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Monday, 24 November 2008

Ridley Scott talks about Cormac McCarthy's Western, Blood Meridian, and Tripoli

Ridley Scott has been interviewed by Empire magazine recently. He spoke about Body of Lies but also gave some news about his adaption of Cormac McCarthy's Western, Blood Meridian, and the difficulties of adapting a book that is steeped in violence and which deals with seriously un-PC topics.

"It's written. I think it's a really tricky one, and maybe it's something that should be left as a novel. If you're going to do Blood Meridian you've got to go the whole nine yards into the blood bath, and there's no answer to the blood bath, that's part of the story, just the way it is and the way it was. When you start to scalp Mexican wedding parties that'll draw the line. One scalp of coarse black hair is pretty well either Mexican or Indian, and there was no difference to the scalp hunters in Arizona at that time, who didn't draw the line."

Blood Meridian, or the Evening Redness in the West is a 1985 novel by Cormac McCarthy. Wiki states, "The novel tells the story of a teenage runaway named only as "the kid", who was born in Tennessee during the famously active Leonids meteor shower of 1833. He first meets the enormous and hairless Judge Holden at a religious revival in Nacogdoches, Texas: Holden falsely accuses the preacher, Reverend Green, of pedophilia and intercourse with a goat and incites a mob to chase him out of town.

After a violent encounter with a bartender establishes the kid as a formidable fighter, he joins a party of ill-armed U.S. Army irregulars on a filibustering mission led by a Captain White. Shortly after entering Mexico, they are attacked and massacred by a band of Comanche warriors. Few of them survive. Arrested as a filibuster in Chihuahua, the kid is set free when his acquaintance Toadvine tells the authorities they will make useful Indian hunters for the state's newly hired scalphunting operation. They join Glanton and his gang, and the bulk of the novel is devoted to detailing their activities and conversations. The gang encounters a traveling carnival, and, in untranslated Spanish, each of their fortunes is told with Tarot cards. The gang originally contract with various regional leaders to protect locals from marauding Apaches, and are given a bounty for each scalp they recover. Before long, however, they devolve into the outright murder of unthreatening Indians, unprotected Mexican villages, and eventually even the Mexican army and anyone else who crosses their path.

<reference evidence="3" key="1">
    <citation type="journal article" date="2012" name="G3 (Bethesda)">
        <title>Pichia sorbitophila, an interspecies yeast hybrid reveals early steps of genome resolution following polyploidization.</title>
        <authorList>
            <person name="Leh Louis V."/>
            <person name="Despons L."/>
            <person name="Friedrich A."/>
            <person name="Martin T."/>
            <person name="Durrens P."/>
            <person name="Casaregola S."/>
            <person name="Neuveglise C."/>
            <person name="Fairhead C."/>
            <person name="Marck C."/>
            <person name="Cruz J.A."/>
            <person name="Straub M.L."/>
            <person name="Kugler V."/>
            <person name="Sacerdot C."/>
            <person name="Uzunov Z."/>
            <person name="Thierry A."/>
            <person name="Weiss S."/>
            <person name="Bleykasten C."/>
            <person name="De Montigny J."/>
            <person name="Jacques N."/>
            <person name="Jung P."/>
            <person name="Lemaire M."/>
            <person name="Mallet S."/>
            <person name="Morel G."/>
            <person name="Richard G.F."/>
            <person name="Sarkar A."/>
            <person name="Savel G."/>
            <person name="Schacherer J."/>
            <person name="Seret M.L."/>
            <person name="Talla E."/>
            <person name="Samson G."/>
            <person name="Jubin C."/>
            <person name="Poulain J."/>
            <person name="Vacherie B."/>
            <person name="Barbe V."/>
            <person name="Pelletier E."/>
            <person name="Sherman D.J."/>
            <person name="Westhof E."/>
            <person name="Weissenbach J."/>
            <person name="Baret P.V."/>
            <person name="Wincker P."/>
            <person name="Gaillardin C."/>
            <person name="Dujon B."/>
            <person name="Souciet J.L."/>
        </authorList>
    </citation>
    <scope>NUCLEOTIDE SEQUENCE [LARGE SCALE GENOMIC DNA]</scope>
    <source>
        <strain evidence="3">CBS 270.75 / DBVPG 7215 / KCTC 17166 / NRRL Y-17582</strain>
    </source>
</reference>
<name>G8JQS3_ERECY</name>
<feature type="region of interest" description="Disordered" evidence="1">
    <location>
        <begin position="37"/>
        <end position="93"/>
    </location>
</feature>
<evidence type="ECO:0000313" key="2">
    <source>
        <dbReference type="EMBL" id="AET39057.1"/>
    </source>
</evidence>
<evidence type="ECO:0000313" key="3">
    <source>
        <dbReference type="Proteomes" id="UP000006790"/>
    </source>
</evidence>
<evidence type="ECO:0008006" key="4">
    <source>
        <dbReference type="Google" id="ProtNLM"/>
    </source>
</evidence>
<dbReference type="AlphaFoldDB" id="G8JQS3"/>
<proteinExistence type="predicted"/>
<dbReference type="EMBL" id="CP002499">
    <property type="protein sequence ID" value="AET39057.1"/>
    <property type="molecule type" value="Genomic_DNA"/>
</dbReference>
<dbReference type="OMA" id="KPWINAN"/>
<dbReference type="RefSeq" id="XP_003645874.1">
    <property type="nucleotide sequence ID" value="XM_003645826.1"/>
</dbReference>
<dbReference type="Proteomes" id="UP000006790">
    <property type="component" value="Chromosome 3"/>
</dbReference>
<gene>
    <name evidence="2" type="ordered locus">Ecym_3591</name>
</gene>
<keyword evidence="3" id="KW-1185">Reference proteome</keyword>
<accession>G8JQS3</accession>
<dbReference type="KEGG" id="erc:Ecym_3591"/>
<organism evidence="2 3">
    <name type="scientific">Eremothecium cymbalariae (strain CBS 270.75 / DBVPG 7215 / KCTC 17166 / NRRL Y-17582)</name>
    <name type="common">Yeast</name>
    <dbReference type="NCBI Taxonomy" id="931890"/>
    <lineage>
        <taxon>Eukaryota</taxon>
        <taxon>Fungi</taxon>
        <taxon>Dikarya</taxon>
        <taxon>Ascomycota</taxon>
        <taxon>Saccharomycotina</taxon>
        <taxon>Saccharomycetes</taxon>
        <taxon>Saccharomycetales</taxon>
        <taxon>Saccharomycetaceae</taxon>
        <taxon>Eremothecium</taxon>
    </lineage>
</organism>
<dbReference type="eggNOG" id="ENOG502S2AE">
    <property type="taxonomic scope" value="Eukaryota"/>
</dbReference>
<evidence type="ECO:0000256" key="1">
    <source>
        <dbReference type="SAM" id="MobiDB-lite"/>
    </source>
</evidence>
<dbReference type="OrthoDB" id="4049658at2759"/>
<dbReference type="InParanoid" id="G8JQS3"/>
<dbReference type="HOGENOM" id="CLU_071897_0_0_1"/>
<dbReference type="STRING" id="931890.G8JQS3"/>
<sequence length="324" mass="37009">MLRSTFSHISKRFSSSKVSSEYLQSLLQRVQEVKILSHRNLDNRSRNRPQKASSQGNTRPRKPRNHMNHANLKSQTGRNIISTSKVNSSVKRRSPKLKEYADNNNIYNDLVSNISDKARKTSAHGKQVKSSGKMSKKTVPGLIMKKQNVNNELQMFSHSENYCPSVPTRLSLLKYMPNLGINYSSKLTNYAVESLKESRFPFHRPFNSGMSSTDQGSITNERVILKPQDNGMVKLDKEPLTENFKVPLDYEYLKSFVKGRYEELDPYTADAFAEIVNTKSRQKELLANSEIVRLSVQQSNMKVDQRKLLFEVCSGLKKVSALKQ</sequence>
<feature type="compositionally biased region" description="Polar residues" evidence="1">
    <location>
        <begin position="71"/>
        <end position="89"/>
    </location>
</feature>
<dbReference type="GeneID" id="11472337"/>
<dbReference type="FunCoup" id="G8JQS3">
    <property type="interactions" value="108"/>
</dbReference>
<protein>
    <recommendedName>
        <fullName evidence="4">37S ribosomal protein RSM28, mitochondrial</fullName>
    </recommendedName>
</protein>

Throughout the novel Holden is presented as a profoundly mysterious and awe-inspiring figure; the others seem to regard him as not quite human. Like the historical Holden of Samuel Chamberlain's autobiography, he is a child-killer, though almost no one in the gang expresses much distress at his committing these acts. According to the kid's new companion Ben Tobin, an "ex-priest", the Glanton gang first met the judge while fleeing for their lives from a much larger Apache group. In the middle of a blasted desert, they found Holden sitting on an enormous boulder, where he seemed to be waiting for the gang. They agreed to follow his leadership, and he took them to an extinct volcano, where, astoundingly, he instructed the ragged, desperate gang on how to manufacture gunpowder, enough to give them the advantage against the Apaches. When the kid remembers seeing Holden in Nacogdoches, Tobin tells the kid that each man in the gang claims to have met the judge before he joined forces with Glanton."

Scott also passed on a few tidbits about the background and setting for another proposed film, Tripoli, a William "Kingdom of Heaven" Monaghan-scripted tale of high adventure in 19th century North Africa, as a US diplomat teamed up with the dispossessed heir to the throne of Tripoli to challenge the heir's usurper brother.

There is lots more to read in the interview over atEmpire.

Have any of you read Blood Meridian? No Country for Old Men was a brilliant movie and The Road was a great book, so I imagine Blood Meridian is a cracking read and seems to be another movie in the slow Hollywood build up of Westerns in recent years. I also like the sound of the mysterious Holden being viewed by some as not quite human (a bit like Anton Chigurh played by Javier Bardem in No Country for Old Men). Who could you see playing the monstrous and hairless Judge Holden?
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